Thomas Jefferson said: “I tremble for my country when I reflect that God is just.” That is eighteenth-century American language for an intuition that never quite dies – the idea that people and nations are accountable sooner or later, that politics is not just “who gets what,” but a moral drama of right and wrong, rewards and punishments often hidden in the news cycle. God doesn’t have a speaking part in our pragmatic public culture, but still we want judgment. Hemingway’s line was that “what is moral is what you feel good after, and what is immoral is what you feel bad after.” So how are we feeling in the wreckage of the Trump rise and fall? Are there moral lessons for citizens and nations this inaugural week?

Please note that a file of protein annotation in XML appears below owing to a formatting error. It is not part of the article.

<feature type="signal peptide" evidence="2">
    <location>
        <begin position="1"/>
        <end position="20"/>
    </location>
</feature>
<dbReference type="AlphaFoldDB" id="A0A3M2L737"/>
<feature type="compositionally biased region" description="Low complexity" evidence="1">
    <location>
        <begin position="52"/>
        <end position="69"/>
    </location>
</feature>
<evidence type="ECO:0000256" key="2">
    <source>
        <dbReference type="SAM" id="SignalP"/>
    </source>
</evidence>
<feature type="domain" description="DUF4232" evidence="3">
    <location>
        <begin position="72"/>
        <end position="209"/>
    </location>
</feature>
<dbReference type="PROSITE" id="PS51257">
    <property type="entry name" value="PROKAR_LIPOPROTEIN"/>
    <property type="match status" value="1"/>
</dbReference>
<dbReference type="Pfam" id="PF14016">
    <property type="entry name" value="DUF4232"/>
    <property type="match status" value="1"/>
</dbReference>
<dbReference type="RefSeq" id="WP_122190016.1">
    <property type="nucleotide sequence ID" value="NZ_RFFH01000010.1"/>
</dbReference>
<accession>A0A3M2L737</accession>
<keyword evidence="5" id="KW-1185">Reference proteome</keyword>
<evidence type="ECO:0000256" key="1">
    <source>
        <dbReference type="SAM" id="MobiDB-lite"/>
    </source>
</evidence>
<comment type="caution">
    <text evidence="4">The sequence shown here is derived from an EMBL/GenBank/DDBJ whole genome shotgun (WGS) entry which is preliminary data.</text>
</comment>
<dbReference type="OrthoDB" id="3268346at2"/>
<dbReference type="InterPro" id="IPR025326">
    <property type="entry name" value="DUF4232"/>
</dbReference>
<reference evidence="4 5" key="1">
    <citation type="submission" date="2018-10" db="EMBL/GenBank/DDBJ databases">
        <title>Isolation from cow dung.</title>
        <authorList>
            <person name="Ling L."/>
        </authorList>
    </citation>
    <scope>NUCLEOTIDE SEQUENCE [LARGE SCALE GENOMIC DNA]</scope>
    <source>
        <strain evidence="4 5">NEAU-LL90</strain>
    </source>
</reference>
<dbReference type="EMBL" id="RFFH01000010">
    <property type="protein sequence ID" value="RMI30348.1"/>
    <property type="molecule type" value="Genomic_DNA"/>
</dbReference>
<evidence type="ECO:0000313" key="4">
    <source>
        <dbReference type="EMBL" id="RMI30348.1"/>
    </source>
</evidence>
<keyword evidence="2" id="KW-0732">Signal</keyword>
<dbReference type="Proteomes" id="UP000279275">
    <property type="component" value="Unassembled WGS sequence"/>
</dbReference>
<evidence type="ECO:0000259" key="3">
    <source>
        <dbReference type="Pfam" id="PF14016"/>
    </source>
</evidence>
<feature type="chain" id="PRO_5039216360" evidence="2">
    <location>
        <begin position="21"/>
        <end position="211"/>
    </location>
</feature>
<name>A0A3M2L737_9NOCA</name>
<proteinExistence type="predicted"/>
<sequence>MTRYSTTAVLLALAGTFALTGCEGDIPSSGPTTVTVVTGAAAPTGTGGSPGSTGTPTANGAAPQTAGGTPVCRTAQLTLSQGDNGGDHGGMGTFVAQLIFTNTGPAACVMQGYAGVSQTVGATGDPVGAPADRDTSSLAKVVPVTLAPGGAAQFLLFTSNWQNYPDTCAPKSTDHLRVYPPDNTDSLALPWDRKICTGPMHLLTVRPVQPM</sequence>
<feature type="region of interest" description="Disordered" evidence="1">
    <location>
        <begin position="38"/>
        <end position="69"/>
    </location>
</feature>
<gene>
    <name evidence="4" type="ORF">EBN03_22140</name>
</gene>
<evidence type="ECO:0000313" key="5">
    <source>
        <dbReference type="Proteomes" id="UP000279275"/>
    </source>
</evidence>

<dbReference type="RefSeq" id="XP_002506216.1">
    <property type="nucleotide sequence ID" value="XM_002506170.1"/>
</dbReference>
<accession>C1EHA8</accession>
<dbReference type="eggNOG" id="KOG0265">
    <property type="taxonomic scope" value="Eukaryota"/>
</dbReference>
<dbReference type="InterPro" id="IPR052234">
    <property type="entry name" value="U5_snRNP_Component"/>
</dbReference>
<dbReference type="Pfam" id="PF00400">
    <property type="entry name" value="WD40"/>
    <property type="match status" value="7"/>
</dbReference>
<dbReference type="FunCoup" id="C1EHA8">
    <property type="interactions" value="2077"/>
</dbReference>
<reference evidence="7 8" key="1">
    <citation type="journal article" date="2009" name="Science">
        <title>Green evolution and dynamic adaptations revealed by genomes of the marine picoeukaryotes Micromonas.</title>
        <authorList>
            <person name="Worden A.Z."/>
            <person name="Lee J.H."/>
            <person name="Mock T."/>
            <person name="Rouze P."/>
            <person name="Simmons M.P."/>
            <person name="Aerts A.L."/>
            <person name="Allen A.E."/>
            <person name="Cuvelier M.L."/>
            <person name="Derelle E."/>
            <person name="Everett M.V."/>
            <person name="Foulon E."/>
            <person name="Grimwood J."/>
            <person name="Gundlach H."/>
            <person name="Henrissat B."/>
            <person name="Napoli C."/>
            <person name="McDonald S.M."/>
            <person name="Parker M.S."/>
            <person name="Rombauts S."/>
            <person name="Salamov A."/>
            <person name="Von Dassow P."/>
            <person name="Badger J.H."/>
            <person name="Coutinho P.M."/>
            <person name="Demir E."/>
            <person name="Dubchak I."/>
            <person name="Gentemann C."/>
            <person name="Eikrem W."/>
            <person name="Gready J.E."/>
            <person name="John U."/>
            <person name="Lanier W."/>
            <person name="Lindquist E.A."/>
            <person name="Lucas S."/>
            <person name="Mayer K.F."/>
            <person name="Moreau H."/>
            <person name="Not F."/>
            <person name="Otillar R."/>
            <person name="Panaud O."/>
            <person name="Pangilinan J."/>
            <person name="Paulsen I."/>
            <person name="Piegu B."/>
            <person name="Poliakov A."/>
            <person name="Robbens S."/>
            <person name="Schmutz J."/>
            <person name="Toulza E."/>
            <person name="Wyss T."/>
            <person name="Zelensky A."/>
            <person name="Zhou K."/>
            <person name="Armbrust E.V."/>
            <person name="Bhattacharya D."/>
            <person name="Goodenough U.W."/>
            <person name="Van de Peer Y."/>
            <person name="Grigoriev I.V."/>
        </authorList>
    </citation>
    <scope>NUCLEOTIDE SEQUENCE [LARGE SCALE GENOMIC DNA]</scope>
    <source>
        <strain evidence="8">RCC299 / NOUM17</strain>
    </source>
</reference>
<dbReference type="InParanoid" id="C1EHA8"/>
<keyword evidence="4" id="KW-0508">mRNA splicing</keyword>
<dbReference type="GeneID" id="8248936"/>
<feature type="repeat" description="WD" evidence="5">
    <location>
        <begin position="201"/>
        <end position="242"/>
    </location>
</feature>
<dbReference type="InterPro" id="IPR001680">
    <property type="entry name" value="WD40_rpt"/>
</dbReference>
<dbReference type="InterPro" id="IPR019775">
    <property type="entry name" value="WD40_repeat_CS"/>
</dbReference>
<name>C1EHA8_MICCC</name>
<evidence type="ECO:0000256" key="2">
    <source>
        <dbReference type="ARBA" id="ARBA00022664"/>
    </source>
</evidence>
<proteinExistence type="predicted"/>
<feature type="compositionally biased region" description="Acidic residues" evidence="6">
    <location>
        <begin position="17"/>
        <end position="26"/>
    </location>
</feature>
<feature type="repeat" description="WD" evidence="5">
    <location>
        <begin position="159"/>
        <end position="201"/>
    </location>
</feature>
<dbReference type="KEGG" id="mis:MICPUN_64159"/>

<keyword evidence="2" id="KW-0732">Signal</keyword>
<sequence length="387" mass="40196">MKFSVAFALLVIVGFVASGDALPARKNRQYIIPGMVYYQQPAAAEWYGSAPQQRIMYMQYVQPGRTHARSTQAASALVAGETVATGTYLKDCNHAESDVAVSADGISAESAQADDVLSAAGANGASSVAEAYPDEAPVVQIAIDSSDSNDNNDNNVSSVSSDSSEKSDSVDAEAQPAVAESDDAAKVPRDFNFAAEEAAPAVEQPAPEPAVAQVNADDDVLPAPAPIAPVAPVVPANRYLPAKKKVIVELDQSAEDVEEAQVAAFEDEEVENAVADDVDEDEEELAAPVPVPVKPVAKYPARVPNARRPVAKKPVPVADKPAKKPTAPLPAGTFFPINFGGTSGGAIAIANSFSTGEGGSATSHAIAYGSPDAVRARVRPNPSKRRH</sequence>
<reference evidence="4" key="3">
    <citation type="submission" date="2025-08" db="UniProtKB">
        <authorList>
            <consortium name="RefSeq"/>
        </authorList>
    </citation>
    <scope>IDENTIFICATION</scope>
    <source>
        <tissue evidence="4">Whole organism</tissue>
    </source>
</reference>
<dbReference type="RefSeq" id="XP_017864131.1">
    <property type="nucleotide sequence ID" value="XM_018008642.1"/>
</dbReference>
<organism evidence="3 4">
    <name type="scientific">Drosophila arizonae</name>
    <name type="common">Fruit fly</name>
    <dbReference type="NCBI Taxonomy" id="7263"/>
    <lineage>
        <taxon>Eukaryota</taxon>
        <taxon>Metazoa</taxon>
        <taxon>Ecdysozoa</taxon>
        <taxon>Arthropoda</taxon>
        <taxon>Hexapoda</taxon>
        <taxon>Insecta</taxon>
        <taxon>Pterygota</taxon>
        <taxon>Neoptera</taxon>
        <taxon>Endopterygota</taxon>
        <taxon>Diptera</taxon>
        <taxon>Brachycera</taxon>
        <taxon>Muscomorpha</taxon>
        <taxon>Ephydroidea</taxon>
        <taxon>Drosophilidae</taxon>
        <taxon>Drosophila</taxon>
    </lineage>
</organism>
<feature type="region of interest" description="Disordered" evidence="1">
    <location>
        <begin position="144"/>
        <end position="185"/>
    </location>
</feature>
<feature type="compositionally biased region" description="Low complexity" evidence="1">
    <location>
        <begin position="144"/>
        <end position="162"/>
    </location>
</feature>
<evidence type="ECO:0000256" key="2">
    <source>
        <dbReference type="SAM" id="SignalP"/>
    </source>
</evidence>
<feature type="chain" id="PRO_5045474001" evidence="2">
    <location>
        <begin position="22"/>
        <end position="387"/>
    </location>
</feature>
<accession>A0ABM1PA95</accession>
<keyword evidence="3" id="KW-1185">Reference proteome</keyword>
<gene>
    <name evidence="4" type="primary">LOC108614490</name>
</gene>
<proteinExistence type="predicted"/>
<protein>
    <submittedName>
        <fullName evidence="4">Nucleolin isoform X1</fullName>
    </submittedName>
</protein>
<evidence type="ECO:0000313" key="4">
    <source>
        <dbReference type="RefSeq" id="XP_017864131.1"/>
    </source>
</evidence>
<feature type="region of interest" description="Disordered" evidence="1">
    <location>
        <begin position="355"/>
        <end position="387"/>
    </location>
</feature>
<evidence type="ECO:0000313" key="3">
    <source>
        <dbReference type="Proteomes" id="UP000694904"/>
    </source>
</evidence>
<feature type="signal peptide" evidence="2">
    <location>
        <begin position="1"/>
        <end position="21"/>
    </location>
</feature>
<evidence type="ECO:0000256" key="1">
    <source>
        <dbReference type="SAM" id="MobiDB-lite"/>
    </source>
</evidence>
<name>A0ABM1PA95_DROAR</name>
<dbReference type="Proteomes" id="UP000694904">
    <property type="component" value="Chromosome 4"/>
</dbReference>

The view from our Zoom room.
The verdict on our politics comes in stages. First the voters decide, and the chattering classes try to explain. Historical clarity comes later. Just this side of a divine Judgment Day come the prophetic voices we are engaging this hour. At the center of our conversation, but not in it, is the late Rabbi Abraham Joshua Heschel, who wrote books about the Hebrew Prophets of old and spoke like them, in Nazi Germany and through the Civil Rights crisis in the US in the Sixties. “What is the essence of being a prophet?” Rabbi Heschel asked. “A prophet,” he said, “is a person who holds God and men in one thought at one time, at all times.” Our guest Susannah Heschel is his daughter, writer-professor of Jewish Studies at Dartmouth. Cornel West, philosopher-teacher at Harvard, is Rabbi Heschel’s disciple. They are speaking of our inaugural moment this week in a prophetic register you don’t hear much in the public square.
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